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Stagnant Mobility Isn’t Enough for the American Dream

Homeless man begs for money in the Financial District in San Francisco (REUTERS/Robert Galbraith).

Raj Chetty, perhaps the most productive economist in the world, has just published a new study about intergenerational mobility. The topline: contrary to the claims made by many on both sides of the political spectrum, rates of social mobility are at about the same level as they were 30 years ago.

Here’s the thing: as we and others have argued before, America’s problem is not declining mobility—it is insufficient mobility.

First, the good news: unchanging mobility might be a partial success

Chetty’s work—and the claims and counter-claims it is provoking—echo the recent debate over our progress (or lack thereof) in the War on Poverty. Many bemoaned the fact, despite much government spending, poverty levels haven’t improved in the last fifty years. But what we see in the War on Poverty—and we suspect in the fight against immobility—is a country running harder to stand still. Poverty is very much lower, as a result of very much greater government action.

We might have expected a worsening mobility trend in recent decades, given the widening class gaps in education, family formation, and income. But if Chetty is right, our fears are proving unfounded. Why? Well it is at least plausible that successful policy and positive social change have acted as countervailing forces. For example:

  • Programs like EITC or Child Tax Credit which supplement families’ income
  • Falling teen pregnancy rates
  • Falling high school dropout rates among low income teens

And now the bad news: stagnant mobility isn’t good enough

Ultimately, whether you interpret the finding that mobility rates are stable depends on whether you consider them to be acceptable. Our take: Chetty’s study doesn’t tell us that the American Dream is alive and well (as Mark Perry interprets it at AEI)—it tells us that the American Dream has been doing poorly for quite some time.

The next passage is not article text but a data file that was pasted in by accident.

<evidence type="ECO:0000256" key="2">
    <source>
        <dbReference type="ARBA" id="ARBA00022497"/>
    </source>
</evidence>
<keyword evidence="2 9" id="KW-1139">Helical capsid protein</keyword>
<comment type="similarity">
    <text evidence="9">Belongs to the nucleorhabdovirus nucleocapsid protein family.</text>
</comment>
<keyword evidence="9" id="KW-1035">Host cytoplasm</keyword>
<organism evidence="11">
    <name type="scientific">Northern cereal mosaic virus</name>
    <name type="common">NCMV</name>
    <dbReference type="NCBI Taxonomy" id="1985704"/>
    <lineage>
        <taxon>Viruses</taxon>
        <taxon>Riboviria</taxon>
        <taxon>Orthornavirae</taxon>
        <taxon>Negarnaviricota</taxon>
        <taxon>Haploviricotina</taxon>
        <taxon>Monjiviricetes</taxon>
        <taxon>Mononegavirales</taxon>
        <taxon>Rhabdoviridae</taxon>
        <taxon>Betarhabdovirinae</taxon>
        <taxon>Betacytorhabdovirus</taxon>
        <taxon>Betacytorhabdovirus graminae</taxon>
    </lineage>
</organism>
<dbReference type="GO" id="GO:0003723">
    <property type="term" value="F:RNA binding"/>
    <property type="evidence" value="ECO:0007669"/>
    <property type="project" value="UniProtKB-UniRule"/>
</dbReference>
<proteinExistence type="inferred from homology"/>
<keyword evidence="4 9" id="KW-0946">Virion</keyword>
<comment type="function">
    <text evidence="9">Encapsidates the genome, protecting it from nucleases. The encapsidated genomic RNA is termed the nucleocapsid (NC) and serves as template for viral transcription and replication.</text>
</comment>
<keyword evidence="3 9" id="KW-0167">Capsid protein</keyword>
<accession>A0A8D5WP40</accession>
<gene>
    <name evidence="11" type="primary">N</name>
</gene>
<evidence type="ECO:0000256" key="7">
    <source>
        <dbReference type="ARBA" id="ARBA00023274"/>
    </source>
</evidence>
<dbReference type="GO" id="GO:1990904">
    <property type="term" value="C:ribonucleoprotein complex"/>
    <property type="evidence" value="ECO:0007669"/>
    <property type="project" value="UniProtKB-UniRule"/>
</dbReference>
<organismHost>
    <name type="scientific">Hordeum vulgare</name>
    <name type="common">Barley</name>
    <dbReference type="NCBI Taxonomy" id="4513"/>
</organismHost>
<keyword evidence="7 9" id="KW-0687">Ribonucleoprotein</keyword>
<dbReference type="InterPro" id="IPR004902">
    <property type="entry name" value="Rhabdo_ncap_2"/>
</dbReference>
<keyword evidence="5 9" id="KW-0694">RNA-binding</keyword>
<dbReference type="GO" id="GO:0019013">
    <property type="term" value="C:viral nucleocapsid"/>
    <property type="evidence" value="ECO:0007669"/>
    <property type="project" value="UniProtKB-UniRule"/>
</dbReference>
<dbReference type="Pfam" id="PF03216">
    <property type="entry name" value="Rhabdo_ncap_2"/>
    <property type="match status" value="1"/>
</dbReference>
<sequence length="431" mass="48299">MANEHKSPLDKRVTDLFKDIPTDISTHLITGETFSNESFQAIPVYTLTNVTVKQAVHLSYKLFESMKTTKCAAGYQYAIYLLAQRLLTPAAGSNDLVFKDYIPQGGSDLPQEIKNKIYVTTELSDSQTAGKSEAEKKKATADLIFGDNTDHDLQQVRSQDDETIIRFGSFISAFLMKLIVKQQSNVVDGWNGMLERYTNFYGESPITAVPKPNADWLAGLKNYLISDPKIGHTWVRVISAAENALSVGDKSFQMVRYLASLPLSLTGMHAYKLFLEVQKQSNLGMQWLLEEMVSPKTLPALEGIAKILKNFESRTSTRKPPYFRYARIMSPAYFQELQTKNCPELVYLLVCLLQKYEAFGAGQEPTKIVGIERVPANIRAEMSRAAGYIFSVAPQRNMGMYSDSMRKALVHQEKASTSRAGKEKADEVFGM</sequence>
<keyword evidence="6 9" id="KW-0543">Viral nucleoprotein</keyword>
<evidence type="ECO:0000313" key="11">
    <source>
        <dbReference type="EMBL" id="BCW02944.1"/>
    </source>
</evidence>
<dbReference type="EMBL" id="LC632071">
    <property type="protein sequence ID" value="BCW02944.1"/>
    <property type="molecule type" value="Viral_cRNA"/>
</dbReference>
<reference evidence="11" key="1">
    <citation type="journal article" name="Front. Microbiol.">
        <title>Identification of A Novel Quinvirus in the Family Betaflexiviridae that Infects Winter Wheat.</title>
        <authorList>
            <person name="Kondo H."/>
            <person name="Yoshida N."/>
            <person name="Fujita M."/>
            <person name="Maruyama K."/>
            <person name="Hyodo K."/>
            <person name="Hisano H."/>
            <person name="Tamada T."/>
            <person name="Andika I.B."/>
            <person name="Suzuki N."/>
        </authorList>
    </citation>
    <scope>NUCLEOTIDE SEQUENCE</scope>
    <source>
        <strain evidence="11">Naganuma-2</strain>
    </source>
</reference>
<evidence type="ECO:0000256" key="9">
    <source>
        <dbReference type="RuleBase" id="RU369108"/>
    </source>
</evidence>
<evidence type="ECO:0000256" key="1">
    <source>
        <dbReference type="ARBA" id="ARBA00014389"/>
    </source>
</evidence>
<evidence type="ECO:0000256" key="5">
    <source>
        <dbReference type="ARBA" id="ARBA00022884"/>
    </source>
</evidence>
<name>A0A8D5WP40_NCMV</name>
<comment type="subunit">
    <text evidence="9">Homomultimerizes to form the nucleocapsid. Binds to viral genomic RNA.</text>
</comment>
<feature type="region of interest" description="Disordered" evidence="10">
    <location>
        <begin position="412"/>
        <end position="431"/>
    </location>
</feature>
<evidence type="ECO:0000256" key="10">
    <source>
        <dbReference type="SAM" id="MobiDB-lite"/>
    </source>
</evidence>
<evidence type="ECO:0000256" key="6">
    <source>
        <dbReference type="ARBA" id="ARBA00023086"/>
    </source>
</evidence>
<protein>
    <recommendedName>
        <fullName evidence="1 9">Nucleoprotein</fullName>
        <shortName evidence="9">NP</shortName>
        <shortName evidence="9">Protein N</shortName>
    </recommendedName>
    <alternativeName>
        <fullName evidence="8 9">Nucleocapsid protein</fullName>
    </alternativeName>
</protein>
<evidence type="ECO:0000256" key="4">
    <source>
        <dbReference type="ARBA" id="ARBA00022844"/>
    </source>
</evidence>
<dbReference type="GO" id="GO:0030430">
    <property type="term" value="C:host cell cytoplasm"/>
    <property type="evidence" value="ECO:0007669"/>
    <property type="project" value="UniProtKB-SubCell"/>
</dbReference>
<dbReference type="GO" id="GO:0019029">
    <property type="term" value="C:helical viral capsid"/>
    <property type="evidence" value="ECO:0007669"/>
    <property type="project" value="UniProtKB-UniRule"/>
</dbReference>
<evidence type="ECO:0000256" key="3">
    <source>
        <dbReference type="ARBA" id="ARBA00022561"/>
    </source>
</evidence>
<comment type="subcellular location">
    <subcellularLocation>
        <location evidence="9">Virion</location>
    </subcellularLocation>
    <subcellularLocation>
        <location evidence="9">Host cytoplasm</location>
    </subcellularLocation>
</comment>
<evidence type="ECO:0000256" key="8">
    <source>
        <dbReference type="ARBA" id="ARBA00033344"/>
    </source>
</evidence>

Rising inequality in America means that the rungs of the economic ladder are growing further apart. Combining stagnant mobility with rising inequality means that those at the bottom rung are not only stuck there but they are stuck with worse outcomes relative to others than in the past.  As Chetty puts it, “It matters more who your parents are today than it did in the past.”

I meditated a bit on the troubling combination of inequality and mobility in my recent piece for CNN and one point bears repeating:

“There is a moral justification for a society with high inequality offset by high mobility, grounded in liberal ideas of freedom and fairness. And there is a moral justification for a society with low mobility, softened by low inequality, based on left-of-center egalitarian ideals. But there is no moral justification for a society with a large gap between rich and poor, and little movement between the two. That's the toxic combination we're suffering from right now.”

It’s good news that we’re not moving backwards in terms of mobility in America, but if mobility stays at a constant, low level and inequality continues to grow, not moving backwards doesn’t count for much. We don’t need a draw in the War on Immobility: we need a win.

  • Richard Reeves is a fellow in Economic Studies and policy director for the Center on Children and Families whose research focuses on economic mobility. He is also an associate director of CentreForum. Before his move to Washington, DC in the summer of 2012, he worked as director of strategy to the UK’s Deputy Prime Minister. He is a former director of Demos, the London-based political think-tank.

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